Laptop use should be encouraged in classes

Changing times call for a change in policy, WSU professors need to better integrate technology



As more digital tools are developed, people need to be able to use them effectively in order to compete in a world built around their use. Teachers need to recognize this and allow their presence more in classes.

LORIELL LOUANGAMATH, Evergreen columnist

In order to be successful, students need laptops at their convenience to know they are able to interact with the content they’re learning through the best possible means.

Many WSU professors unfortunately do not share this view.

I plan to go into the tech field and in order to do that you have to know how to navigate many computer programs. But knowing how to use a computer — as well as other technologies — should be common knowledge for all people, regardless of their intended field.

If you don’t practice and familiarize yourself with the computer processes of today, it will only be more difficult to learn these techniques as technology advances.

“Laptop usage in class can be beneficial with taking notes at a faster pace than writing,” said Gina Nguyen, sophomore kinesiology major at WSU, “and it’s organized.”

In some classes, professors encourage students to use pen and paper to take notes. It is more convenient, compact and practical to use a laptop for note-taking for a student living in a digital age.

These devices exist to advance the way we use and store information. Those resistant to adapting to new technologies are at a disadvantage for it. Students that study under professors with this mentality suffer more than any other.

Students at WSU have, at one point or another, each taken a class where it’s too hard to get everything in writing.

Using a laptop to take notes makes them more accurate and efficient, especially when the user is knowledgeable with programs like Google Documents and Microsoft Word.

Some professors don’t even allow laptops to be used in their classes due to the other potential distractions that come with the internet. Online shopping, playing online games or even working on other classwork in lecture can all create difficulties enough to restrict their use in a classroom.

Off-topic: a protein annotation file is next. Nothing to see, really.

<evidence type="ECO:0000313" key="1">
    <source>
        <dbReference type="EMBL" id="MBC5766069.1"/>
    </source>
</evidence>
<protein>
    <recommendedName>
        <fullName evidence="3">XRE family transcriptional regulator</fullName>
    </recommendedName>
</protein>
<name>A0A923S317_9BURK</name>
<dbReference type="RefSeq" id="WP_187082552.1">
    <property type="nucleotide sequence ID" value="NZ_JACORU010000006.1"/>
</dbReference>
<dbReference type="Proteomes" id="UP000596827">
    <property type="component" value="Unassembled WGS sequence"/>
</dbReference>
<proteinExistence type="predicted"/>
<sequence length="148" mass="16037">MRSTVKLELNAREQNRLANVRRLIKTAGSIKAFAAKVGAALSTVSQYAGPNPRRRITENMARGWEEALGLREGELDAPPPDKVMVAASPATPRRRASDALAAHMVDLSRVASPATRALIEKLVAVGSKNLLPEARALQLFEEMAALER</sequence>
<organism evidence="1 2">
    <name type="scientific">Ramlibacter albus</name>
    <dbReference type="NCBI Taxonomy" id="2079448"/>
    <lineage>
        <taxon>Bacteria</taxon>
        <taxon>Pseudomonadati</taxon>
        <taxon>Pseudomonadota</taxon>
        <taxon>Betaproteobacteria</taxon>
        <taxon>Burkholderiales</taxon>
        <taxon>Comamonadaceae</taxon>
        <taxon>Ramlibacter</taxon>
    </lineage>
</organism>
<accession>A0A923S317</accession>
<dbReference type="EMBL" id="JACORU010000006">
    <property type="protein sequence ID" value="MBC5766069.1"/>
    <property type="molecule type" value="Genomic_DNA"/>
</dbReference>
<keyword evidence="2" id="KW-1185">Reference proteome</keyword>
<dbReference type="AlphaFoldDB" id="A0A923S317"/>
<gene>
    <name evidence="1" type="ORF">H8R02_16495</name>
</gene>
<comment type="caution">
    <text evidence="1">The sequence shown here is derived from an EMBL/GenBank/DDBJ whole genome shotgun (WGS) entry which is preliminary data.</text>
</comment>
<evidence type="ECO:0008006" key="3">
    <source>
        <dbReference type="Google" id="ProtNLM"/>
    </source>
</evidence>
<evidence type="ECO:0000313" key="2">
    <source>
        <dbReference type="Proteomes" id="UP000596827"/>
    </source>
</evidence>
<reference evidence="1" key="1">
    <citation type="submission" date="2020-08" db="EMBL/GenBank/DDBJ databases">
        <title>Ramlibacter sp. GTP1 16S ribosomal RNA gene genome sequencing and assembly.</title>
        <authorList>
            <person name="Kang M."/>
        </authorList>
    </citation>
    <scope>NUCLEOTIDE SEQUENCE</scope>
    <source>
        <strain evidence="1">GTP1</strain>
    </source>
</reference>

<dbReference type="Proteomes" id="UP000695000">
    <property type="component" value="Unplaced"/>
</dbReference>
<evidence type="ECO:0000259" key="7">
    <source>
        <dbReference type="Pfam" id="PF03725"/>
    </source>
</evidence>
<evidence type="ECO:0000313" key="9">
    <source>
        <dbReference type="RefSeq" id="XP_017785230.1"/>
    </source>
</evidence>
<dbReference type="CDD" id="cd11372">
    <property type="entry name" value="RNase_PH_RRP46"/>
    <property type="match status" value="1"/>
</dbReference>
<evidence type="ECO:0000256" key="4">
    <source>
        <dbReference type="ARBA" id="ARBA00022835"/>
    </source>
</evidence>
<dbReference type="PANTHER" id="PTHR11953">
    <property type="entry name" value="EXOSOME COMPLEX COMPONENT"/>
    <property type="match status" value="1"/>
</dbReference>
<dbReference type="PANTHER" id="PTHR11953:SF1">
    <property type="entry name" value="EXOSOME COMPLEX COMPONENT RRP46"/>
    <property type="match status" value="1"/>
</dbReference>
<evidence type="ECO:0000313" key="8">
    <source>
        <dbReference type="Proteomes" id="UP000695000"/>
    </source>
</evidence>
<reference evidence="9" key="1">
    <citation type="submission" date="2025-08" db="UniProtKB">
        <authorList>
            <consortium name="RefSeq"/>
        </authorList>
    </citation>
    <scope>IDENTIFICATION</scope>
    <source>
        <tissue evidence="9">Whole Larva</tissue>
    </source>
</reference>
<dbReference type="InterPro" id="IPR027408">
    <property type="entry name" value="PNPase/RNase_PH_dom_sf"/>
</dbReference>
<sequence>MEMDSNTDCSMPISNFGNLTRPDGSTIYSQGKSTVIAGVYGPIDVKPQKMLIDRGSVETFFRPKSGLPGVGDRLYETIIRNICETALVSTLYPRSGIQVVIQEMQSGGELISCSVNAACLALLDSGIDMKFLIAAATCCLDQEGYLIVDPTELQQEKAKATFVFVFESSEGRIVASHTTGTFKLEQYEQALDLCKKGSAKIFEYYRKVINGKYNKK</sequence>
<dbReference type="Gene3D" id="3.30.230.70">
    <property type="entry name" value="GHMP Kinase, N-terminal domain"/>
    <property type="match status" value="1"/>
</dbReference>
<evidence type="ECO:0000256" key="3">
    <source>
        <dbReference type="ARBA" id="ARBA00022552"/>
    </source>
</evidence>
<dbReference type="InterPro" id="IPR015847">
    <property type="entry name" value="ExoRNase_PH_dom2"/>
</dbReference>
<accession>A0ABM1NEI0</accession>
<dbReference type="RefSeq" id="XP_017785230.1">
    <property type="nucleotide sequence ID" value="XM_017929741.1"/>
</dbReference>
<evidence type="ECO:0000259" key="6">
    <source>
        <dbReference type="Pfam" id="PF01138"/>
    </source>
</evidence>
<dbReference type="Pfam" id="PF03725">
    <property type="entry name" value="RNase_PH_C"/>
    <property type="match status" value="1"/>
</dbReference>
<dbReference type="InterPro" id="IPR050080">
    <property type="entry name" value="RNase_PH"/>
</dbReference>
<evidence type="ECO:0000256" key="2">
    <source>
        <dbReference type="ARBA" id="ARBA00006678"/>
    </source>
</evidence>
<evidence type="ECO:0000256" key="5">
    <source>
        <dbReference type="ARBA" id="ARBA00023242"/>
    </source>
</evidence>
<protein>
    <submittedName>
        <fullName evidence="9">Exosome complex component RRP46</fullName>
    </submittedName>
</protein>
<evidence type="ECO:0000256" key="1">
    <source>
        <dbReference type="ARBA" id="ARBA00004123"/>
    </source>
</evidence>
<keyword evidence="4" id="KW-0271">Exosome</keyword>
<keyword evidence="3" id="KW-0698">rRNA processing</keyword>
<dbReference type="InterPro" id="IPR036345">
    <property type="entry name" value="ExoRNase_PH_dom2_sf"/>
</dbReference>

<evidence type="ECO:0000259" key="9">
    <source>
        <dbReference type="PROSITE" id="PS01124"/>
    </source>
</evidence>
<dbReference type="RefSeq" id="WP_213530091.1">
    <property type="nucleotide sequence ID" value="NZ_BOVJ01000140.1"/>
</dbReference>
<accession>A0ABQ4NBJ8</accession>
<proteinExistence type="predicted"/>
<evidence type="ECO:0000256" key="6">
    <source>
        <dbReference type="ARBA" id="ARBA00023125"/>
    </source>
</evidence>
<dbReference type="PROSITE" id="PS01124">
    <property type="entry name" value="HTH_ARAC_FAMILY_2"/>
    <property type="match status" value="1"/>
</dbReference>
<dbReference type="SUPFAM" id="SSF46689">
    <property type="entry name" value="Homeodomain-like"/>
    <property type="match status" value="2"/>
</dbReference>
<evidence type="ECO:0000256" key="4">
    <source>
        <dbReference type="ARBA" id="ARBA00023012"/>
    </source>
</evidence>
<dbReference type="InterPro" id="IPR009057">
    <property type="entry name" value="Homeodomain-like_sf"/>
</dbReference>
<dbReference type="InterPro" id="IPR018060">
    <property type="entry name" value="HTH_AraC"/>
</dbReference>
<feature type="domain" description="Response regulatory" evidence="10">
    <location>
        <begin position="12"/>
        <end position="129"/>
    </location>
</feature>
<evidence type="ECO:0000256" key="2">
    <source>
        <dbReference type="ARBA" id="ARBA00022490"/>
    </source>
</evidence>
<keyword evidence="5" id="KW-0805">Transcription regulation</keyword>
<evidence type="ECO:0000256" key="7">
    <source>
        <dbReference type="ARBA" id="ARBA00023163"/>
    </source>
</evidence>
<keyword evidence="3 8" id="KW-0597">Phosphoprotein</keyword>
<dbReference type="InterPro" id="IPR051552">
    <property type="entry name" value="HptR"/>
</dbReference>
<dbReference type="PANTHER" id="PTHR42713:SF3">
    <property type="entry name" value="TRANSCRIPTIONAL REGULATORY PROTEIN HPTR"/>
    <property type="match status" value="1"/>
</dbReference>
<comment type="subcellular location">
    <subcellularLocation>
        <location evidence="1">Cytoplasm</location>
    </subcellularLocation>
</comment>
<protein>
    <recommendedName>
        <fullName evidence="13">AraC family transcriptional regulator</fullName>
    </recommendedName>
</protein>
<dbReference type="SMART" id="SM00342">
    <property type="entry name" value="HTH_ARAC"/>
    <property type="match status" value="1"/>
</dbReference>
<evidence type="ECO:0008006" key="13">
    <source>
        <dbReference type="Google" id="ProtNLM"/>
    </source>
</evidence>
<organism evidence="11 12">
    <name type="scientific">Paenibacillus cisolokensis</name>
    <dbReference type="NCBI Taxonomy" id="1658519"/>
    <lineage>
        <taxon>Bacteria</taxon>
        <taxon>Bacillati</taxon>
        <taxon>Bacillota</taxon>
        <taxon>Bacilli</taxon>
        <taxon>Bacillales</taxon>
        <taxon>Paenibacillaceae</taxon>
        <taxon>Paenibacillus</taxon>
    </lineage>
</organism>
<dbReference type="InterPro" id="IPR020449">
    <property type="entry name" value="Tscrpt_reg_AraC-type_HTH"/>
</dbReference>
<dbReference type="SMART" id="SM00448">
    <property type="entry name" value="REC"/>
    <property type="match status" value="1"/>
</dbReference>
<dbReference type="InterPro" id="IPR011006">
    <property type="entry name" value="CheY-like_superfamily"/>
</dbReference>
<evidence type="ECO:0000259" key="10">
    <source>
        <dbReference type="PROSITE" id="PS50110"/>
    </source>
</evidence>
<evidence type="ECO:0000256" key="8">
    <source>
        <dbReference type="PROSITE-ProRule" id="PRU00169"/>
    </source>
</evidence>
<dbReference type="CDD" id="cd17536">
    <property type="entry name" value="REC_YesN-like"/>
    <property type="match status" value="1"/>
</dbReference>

But these professors need to understand that the benefits computers have to offer outweigh the distractions that come with them.

“When studying, it’s useful because you can hand-write your notes after you’ve typed it up,” Nguyen said.

Although the old pen and paper is handy and useful, the college environment is built more and more online. Everything from receiving and submitting material to communicating with peers is handled increasingly through platforms like Blackboard.

The technological proficiency of younger age groups is advancing. They are introduced to the tools they need at a much earlier time of development.

I have siblings, ages 4 and 9, already getting practice with smart devices in the classroom and at home. Schools use sites like to teach them about age appropriate topics and help them learn new subjects, according to an article by National Public Radio.

Even children learn to be more capable with digital tools, so it’s obvious as adults and students we should learn to use these tools just as effectively.

Professors should be more than willing to allow students to use their laptops and other devices in class. In addition, WSU should require more of these applications’ use by teachers and integrate the basics of multimedia and design programs into UCORE classes.

This is not only for the sake of ease and convenience of all, but for the students to learn tools important for future careers in a digital world.